Director Eleanor Holdridge enlightens us on her journey of casting and directing Folger Theatre’s upcoming The Gaming Table, and introduces us to her cast and designers, and the ‘look’ of the production. Eleanor also offers some great pointers on becoming a better Basset player.
What first attracted you to Susanna Centlivre’s The Gaming Table?
I was first attracted to The Gaming Table because of the amazingly strong women characters and the incredible tautness of the script. It seemed to sparkle off the page when I first read it. In Centlivre’s deft hands, each woman is differentiated from the others in a way that is completely unusual for the period. The women have their own stakes, their own voices. From the scientist to the reformer to the gamer, each woman strives to get her goal and get her man.
What is The Gaming Table about?
It is about having it all. It’s about the balancing act between ambitions and love. It’s about card games and love games and the games we play to justify our actions to ourselves. It is about one incredibly madcap day in Lady Reveller’s gaming house, where three sets of lovers surmount misunderstandings and their own foibles to find each other and themselves. It is about the fun of the game.
What was the audition process like, and how long did it take to fully cast the show?
Being new to the area, I knew many of the New York actors but very little of the wonderful pool of local actors here in DC. Until I came to DC to head the Directing Department of Catholic University’s Department of Drama, I had always been a gypsy, going from one freelance gig to another, from one city to the next. Now that I’m settling here in DC, it is truly wonderful to get to know the theatre scene here. There are so many theatres and so many wonderful actors adept at undertaking so many styles.
For The Gaming Table, we spent months auditioning. I saw many of the local DC actors and also actors in NY and videos from actors around the country. The result is, I think, a great mixture of the two – national and regional actors who are working wonderfully together as an ensemble to generate a pay filled with fun and wit and joy.
Please introduce the cast and tell us why they were perfect for their roles.
As Lady Reveller, Julie Jesneck is effervescent and arch and fun. As Sir James Courtly, Michael Milligan exudes a remarkable mixture of sophistication, foppishness, and testosterone and reveals a heart of longing underneath. As Lady Lucy, Katie deBuys has an earnest goodness about her, as well as a sense of a hidden minx. Marcus Kyd manages to balance stunning, earnest passion and the melancholic disposition of the spurned lover, Lord Worthy, even while brandishing his considerable comedic talents. Emily Trask is glowing as the sexy scientist melding her love of learning with love of the Ensign Lovely.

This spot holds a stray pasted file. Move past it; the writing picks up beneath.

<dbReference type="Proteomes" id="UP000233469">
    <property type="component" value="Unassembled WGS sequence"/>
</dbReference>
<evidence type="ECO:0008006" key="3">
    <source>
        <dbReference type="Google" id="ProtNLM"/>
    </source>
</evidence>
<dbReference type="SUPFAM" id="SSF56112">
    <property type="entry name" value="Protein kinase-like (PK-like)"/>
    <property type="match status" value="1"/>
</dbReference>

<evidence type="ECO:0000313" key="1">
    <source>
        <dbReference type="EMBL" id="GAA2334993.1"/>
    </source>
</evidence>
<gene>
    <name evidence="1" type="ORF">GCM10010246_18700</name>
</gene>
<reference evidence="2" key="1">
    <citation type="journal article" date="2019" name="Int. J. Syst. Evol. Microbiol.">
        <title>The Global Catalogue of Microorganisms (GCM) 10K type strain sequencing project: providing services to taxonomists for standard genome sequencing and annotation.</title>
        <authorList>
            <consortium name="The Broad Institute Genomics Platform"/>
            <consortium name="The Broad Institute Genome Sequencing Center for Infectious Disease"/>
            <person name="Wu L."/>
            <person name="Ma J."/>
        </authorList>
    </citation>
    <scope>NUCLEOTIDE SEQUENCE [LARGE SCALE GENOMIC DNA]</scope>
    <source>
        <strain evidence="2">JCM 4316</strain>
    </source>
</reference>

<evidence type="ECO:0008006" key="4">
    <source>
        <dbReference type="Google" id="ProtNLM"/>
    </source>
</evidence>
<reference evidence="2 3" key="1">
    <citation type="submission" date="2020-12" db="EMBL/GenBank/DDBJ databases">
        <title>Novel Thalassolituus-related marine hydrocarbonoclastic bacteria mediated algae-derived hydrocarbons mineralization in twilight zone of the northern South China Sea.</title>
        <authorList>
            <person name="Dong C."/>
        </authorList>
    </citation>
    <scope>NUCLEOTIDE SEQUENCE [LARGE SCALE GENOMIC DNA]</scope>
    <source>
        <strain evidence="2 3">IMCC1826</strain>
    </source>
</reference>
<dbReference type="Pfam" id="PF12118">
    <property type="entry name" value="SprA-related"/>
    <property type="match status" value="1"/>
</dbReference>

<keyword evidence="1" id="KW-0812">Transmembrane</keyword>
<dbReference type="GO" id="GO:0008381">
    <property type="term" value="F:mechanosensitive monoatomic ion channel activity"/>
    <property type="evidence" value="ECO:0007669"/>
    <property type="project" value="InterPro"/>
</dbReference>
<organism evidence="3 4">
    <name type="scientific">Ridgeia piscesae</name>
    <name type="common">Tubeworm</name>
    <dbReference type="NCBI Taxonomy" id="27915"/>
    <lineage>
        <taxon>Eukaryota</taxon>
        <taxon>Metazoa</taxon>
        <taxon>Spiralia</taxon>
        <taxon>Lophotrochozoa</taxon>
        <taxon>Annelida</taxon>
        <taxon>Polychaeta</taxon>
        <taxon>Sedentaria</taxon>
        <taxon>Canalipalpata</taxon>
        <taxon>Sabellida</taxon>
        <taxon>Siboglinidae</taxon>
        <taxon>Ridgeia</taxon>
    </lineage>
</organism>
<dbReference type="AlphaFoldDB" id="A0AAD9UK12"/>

Tonya Beckman Ross manages the delicate combination of the conniver and inveterate gambler with charm, insouciance, and joy even while Darius Pierce does a masterfully brilliant comic turn as her beleaguered husband—it’s frankly hard not to laugh at Mr. Sago and feel sorry for him at the same time. As the comic sea captain Hearty, Michael Glenn brings a robust delight and energy to everything he does. The inimitable Emily Townley captures the down-to-earth wryness of a Ladies’ maid and a scintillating sense of fun. Michael Willis, as Sir Plainman, creates a bombastic patriot who is yet somehow lovable. Robbie Gay is lovely as Ensign Lovely and gets the gravelly nature of the sea when he’s in disguise. And Ashley Ivey, as Buckle, gets the sophisticated humor of the servant, aping his master.
What has been the most fun aspect of working on this production?
I think the ensemble cast, the wonderful all-girl design team, and the brilliance of David Grimm combined with the wonderful wit and fun of the original text have joined to make this a project where collaboration is key.
Much of the joy of directing a classical play is the process of making the text relevant to the modern ears of the audience. The fun of working on a new work is to help find the essence of action within the play to bring the playwright’s words and project to fruition. In adapting The Basset Table into The Gaming Table and commissioning David to find contemporary parallels within period forms is to have it all. Personally, editing down to the essence of the play, strengthening syntax, and landing jokes of an already great text has been incredibly fun as has finding places where new text can be added and collaborating with David on that project. It has been a truly remarkable and unique experience.
Why and how can modern audiences relate to The Gaming Table? What will audiences take away?
The actor Simon Callow wrote in his book Acting in Restoration Comedy, “The job of the actors is not to make the audience laugh, but to let the audience laugh, not to be witty ourselves but to make the audience witty. If you’re around witty people for long enough,” he writes, “your wits start to sharpen.”